In many ways, he rewrote what could have been a tragic alternative history.
When Johnnie Ashe returned from his first tour of duty from Vietnam as a Marine in 1967, it triggered a plan in his mind that few people — not even his brother — initially knew about. Five years younger than his brother, tennis legend and UCLA alumnus Arthur Ashe, Johnnie idolized his brother and believed that Arthur’s future would be bigger than his own.
“When you grow up with a person, you can sometimes sense when there is a destiny involved with that person’s life,” Johnnie Ashe said. “I always thought Arthur had a destiny far above the norm.”
So shortly after returning from his first tour, Johnnie reversed course and returned to Vietnam. By voluntarily going back to the war zone, he ensured that Arthur would never have to go to war because of a government policy against sending brothers to war at the same time.
Johnnie’s action enabled Arthur, who had graduated from UCLA and was an Army officer assigned to West Point at the time, to stay on his path, one that would lead him to win the inaugural U.S. Open in 1968 and break many athletic barriers during his Hall of Fame career. Arthur Ashe died in February 1993.
Johnnie Ashe will be the keynote speaker at UCLA’s Veterans Day ceremony Thursday, Nov. 10, at 10:30 a.m. at Wilson Plaza. He will be joined by the campus community, campus ROTC units and a fellow veteran who will also speak, UCLA M.F.A. student Mitchell LaFortune. An information fair about opportunities and resources for veterans and the Warrior Games will follow the event.
Johnnie recalls that their family always felt a strong bond to service. Two of his uncles were in the Marine Corps — one was among the first 20,000 ever to serve in that branch of the military. “I decided to go into the corps right out of high school, knowing that there was a possibility of going to Vietnam,” he said.
While he attended UCLA, Arthur was in the campus ROTC program. When Johnnie decided to go back to Vietnam for a second tour of duty, Arthur was a lieutenant in the Army working at West Point in data processing, while also focusing on his burgeoning tennis career.
“My Uncle Rudy used to tell us how tough [the Marine Corps] was, and how it can make you a man,” Johnnie recalled. “During that period, I was either going to get caught up in the draft, or I could join some service on my own.”
So he joined the Marines in June 1965 and deployed in August 1966 to Southeast Asia.
“If I had come back when I was supposed to, Arthur would have had 14 to 15 months left on his enlistment, which was enough time for him to go to Vietnam,” Johnnie said. “This was my idea, totally my idea. I didn’t talk to anyone about it. I told them (the Marine Corps) I would do it because of the possibilities Arthur represented.
“You have to realize that Arthur represented a whole lot of firsts in tennis. He was the first African-American male to play in the nationals … the first African-American to play at Wimbledon. And the sport was actually busting wide open at that time.
“The other side of Arthur — tennis is what he did for a living — was a person who was a man all his own, with a lot of ideas and a drive about himself that was hard to explain. … From the conversations we had, from the things he did naturally, from the way he carried and handled himself with people, he was different. He was a very deep thinker. He never wasted any time.”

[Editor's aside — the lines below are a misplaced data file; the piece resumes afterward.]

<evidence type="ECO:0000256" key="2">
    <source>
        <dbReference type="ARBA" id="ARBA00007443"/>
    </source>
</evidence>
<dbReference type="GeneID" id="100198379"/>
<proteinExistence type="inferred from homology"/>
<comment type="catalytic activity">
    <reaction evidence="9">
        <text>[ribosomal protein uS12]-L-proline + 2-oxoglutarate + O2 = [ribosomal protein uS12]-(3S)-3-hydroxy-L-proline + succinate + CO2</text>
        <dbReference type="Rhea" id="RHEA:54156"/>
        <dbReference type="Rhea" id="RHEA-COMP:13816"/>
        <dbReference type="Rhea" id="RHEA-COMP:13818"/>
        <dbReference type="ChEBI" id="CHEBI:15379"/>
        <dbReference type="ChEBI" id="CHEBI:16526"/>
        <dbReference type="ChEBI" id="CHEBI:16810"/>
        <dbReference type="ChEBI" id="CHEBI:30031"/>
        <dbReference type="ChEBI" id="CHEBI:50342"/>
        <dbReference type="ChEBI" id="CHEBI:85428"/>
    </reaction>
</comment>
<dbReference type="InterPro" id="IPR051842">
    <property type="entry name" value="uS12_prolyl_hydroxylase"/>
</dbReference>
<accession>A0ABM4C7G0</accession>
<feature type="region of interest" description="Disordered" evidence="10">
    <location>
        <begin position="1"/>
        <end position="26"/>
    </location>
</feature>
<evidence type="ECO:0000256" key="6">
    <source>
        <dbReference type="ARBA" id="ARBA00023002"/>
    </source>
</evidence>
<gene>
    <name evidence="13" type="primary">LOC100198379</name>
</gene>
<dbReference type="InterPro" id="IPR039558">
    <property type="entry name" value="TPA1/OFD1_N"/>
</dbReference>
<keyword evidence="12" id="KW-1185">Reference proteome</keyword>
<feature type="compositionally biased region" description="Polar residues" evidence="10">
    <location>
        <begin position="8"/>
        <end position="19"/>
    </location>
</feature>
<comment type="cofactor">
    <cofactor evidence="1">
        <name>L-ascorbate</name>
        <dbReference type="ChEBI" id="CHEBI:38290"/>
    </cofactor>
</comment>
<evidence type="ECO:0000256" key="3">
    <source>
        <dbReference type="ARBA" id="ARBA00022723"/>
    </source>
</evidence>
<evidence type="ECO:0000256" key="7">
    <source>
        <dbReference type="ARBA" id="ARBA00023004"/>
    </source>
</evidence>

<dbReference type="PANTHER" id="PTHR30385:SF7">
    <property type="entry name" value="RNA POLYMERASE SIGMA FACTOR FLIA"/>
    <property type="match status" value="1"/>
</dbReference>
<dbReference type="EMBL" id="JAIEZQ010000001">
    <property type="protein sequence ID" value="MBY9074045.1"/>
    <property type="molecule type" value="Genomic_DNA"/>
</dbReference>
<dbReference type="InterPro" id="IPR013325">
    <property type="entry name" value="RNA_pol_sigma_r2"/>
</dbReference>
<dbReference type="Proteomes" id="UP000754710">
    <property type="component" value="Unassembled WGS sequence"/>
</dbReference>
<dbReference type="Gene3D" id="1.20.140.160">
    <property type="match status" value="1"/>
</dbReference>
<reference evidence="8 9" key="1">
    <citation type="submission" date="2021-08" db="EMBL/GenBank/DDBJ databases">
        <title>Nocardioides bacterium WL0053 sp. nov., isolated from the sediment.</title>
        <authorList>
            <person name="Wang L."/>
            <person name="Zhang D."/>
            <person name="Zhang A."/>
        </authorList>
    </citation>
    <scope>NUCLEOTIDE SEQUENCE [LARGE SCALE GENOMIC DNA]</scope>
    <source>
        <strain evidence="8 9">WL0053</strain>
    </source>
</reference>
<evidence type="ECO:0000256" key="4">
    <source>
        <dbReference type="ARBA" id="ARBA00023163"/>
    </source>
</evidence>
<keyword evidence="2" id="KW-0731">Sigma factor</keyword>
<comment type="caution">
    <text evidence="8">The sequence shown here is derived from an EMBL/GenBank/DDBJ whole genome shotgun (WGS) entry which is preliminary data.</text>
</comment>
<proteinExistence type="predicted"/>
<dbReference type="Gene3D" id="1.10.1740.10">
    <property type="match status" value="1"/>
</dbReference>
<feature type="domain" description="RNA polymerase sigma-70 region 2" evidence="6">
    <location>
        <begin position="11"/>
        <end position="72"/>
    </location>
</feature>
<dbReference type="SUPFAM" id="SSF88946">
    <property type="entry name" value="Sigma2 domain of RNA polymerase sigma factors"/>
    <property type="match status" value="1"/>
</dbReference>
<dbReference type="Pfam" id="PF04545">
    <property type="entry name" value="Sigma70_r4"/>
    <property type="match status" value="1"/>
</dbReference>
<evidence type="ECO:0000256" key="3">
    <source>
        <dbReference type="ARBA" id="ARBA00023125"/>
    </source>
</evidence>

So Johnnie looked at what he could do to help and made his decision to return to the war.
“I just felt that there were too many possibilities for his life to be deterred by a tour in Vietnam. He didn’t need to go to war. Arthur was a very strong-willed man, but he was also a gentle spirit. And I didn’t want the experience of war to change that.”
Johnnie, on the other hand, was considered a hard head “because I was rough. A lot of it had to with the way Arthur and I grew up. I tell people all the time that our father was the best drill instructor we ever had.”
The only person Johnnie told about his real motives to return to Vietnam was his father. He said he thinks that later on his father must have told Arthur, but the two siblings didn’t discuss Johnnie’s sacrifice until 18 years later in 1985. After the war, Johnnie continued his Marine Corps career and became a company commander in the 1980s.
The rights he fought for are very important to his belief in service, he emphasized.
“If people could walk the streets, protest and die for my right to vote, then I was man enough to be one of those who would ensure that every man had a right to vote,” he said, before calling to mind something Martin Luther King Jr. said. “No men are free until all men are free. There was absolutely no way that Dr. Martin Luther King Jr. and those who followed him could have done what they did if young African-Americans had refused to go into the military,” he added.
It’s these virtues that have carried him forward.
“You keep that for life — you always have that,” Johnnie said. “I have always felt that sacrifice is something you learn, and you learn it by virtue of having done it for a reason.”
A screening of “Arthur and Johnnie,” the short, Emmy-nominated documentary about Johnnie's decision made for the ESPN series, "30 for 30," will be held at to the Calfornia NanoSystems Institute auditorium Wednesday, Nov. 9, at 5 p.m. along with a panel discussion and reception. To attend, RSVP for the event.
A special Fiat Lux seminar, “Arthur Ashe and the Second Half of the 20th Century,” is currently being taught at UCLA by Dean and Vice Provost of Undergraduate Education Patricia Turner, a scholar in African-American history.
Join Chancellor Gene Block and other members of the UCLA community at 10:30 a.m. Thursday, Nov. 10, in Wilson Plaza to celebrate Veterans Day and honor the many Bruins who have served or are training to serve in the United States Armed Forces.